Autumn is vest time and we decided to go into Ysolda’s back catalogue and pull out a great autumnal classic. The Bruntsfield vest was originally worked in five undyed colours to make the most of the amazing variety of Shetland fleece, but it is also a great canvas to play with colour. The larger motifs are traditional Xs and Os worked against a gradient background and the smaller motifs (called peeries in Shetland) use the middle of the gradient as their dominant colour.
Dianna made hers in shades of grey and black - she used
C1 - 414
C2 - 404
C3 - 436
C4 - 403
C5 - 405
I started swatching these ideas before the heathers came in, but they arrived in time for the last swatch. Heathers are often the perfect 'in between' option when trying to mix colours together in fair isle - the depth in their tones can help bridge colours.
This is not an exact recreation of the original Bruntsfield - Finull PT2 colours are dyed rather than natural fleece, but it is an autumnal combination of greys and browny beiges.
C1 - 405
C2 - 404
C3 - 4081
C4 - 4078
C5 - 406
This started as a attempt to blend greens and purples but by the time I had looked at several combinations by holding balls together and looked at the contrast options available it ended somewhere quite different.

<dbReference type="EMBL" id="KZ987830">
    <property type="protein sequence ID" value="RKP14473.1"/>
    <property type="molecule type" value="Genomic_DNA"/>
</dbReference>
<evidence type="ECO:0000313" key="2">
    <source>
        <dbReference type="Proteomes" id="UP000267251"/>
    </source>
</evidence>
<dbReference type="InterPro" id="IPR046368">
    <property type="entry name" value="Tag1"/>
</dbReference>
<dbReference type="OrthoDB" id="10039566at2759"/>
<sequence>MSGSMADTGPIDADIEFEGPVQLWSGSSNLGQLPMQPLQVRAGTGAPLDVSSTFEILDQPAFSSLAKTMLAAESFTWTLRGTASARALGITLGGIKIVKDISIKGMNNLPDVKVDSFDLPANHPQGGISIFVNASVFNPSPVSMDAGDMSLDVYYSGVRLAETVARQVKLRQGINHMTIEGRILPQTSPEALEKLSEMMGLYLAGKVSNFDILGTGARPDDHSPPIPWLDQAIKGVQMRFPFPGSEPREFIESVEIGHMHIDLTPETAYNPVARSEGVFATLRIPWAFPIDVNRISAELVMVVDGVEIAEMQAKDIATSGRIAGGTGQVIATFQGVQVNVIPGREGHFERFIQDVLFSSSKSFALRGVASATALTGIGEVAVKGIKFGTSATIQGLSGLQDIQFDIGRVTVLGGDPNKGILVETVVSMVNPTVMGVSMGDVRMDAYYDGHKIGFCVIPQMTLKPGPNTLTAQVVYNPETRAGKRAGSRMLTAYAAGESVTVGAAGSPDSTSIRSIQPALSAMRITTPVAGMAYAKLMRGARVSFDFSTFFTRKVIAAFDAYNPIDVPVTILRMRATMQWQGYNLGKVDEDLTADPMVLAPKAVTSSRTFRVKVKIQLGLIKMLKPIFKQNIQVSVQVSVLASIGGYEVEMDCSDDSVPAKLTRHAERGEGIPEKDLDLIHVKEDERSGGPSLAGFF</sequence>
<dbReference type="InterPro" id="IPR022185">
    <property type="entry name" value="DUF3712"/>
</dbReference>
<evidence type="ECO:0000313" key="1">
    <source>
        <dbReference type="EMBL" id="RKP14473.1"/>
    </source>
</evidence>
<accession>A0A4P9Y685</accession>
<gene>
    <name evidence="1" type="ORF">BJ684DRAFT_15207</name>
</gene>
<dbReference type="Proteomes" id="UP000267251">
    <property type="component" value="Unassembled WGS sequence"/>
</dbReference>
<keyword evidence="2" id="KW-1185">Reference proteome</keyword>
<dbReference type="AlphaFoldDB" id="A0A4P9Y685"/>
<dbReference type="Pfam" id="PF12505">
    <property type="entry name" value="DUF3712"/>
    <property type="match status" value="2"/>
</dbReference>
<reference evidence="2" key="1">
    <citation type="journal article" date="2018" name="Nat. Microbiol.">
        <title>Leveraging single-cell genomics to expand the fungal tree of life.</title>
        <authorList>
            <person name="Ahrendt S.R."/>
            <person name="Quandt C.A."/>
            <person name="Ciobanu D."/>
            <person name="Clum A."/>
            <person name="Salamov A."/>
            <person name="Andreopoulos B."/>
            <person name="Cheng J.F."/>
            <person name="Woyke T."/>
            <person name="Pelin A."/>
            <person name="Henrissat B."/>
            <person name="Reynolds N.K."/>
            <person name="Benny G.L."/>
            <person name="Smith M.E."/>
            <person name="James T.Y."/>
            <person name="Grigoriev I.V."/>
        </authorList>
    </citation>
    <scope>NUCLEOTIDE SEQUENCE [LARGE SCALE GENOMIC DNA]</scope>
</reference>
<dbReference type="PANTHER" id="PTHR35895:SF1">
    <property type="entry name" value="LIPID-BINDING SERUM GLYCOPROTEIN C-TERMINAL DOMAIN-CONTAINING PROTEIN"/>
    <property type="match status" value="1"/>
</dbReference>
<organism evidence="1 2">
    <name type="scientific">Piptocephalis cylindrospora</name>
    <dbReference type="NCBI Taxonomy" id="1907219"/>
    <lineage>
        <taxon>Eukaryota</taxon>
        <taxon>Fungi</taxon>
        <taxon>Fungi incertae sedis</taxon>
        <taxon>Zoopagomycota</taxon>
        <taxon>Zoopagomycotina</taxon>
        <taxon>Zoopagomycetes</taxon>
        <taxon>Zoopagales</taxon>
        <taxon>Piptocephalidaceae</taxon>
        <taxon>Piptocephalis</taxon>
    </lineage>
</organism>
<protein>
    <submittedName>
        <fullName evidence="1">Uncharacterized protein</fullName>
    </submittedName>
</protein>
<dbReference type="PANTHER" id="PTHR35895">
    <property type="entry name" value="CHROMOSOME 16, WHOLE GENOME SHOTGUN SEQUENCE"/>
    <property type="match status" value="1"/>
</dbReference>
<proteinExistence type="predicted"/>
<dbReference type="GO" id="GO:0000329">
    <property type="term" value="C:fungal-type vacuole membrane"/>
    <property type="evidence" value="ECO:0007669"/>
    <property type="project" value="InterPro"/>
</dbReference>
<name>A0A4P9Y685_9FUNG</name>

C1 - 425
C2 - 487
C3 - 488
C4 - 406
C5 - 4010
With this version I knew I wanted to take advantage of the beautiful red browns from the new Finull PT2 Heathers but I struggled to find a good contrast for a while. At first I was unsure this acid yellow would work but often a colour combination that wouldn't work in stripes is just what's needed for fair isle.
C1 - 4132
C2 - 406
C3 - 4120
C4 - 4137
C5 - 4121
When coming up with colour combinations for Bruntsfield, it is helpful to group the background colours for the Xs and Os as a gradient from darkest to lightest and then look for 1 contrast colour that works with all 3, which is your motif colour and 1 that contrasts with the middle colour in the gradient which is your background colour for the peerie stripe.
If you want to try out some colour combinations, we've got several tutorials that will be helpful:
Swatching in the round
A method for playing with colour combinations before you swatch
The Wardie cardigan is worked in pieces from the bottom up. When the front and back are complete they're joined at the shoulders and then the sleeves are worked from stitches picked up around the armhole.
If you're interested in knitting Wardie but aren't sure about the finishing here's how the shoulders and sleeve go together.